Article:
The ten virgins we hear about in the readings today aren't really bridesmaids (what groom has bridesmaids?), but are probably teenage relatives of the groom. Half of them are on the ball, and half are slow to catch on. And the story isn't limited to being about a wedding, but is actually about how God deals with us and how quick we are to catch on.
Reading and hearing Scripture passages, of course, is a normal way for us to reflect on what God is doing in our lives and in our world. But also important is our attentiveness to the breath of the Spirit and the hand of God at work in our hearts and minds. Whatever comes our way as a thought, a question, a sensory input, or an intuition, whether it's exciting or disturbing, is something worth pausing over, noticing it, and asking what we can learn from it. There seems to be little that we can't learn something from it.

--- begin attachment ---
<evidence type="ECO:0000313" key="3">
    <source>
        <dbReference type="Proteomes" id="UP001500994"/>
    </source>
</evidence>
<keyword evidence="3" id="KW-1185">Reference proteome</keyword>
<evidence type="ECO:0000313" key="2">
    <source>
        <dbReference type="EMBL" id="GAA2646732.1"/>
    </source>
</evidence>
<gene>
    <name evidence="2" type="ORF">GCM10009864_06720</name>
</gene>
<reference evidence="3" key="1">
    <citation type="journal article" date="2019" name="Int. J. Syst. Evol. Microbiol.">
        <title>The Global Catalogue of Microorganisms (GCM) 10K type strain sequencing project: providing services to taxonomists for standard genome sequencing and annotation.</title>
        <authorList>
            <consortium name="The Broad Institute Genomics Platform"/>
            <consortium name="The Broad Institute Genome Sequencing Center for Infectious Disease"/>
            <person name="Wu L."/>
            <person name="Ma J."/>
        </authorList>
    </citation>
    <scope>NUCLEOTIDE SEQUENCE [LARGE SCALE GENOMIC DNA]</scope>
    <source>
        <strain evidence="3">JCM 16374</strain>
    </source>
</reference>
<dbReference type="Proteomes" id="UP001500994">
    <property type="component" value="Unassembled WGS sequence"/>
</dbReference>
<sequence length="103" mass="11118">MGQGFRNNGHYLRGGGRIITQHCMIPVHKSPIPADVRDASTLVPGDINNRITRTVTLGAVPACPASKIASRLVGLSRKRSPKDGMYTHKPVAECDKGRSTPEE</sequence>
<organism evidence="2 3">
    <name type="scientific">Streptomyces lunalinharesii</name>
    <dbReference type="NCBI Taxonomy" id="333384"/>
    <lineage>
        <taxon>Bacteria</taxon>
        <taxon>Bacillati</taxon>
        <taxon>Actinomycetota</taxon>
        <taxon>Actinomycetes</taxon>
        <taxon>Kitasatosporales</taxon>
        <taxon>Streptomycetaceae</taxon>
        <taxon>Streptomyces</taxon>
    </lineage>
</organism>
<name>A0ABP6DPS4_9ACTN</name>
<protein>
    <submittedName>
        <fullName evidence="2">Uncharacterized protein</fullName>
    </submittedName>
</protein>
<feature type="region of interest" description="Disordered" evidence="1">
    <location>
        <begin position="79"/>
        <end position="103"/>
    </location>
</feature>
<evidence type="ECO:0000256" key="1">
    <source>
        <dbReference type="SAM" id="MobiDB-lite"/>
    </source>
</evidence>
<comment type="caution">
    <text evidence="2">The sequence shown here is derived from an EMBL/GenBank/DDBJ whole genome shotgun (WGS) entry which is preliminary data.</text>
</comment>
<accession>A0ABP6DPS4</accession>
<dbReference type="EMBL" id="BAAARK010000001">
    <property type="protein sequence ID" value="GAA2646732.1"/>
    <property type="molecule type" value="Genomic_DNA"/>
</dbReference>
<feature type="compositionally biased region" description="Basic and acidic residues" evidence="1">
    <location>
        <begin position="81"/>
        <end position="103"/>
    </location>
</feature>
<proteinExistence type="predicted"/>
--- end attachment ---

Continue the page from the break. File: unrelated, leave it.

And if we think that we're slow-witted when it comes to picking up clues about what God is sending us as messages, we simply remember to ask God to teach us his ways, and to help us become aware of what God is doing and saying. There's a verse in a psalm that says something like, "All that we have done, you have one for us." It's another way of saying that all of life is a gift from God to us.
And if we realize that we're beginning to catch on, then we're becoming ready to join the Bridegroom for the heavenly party.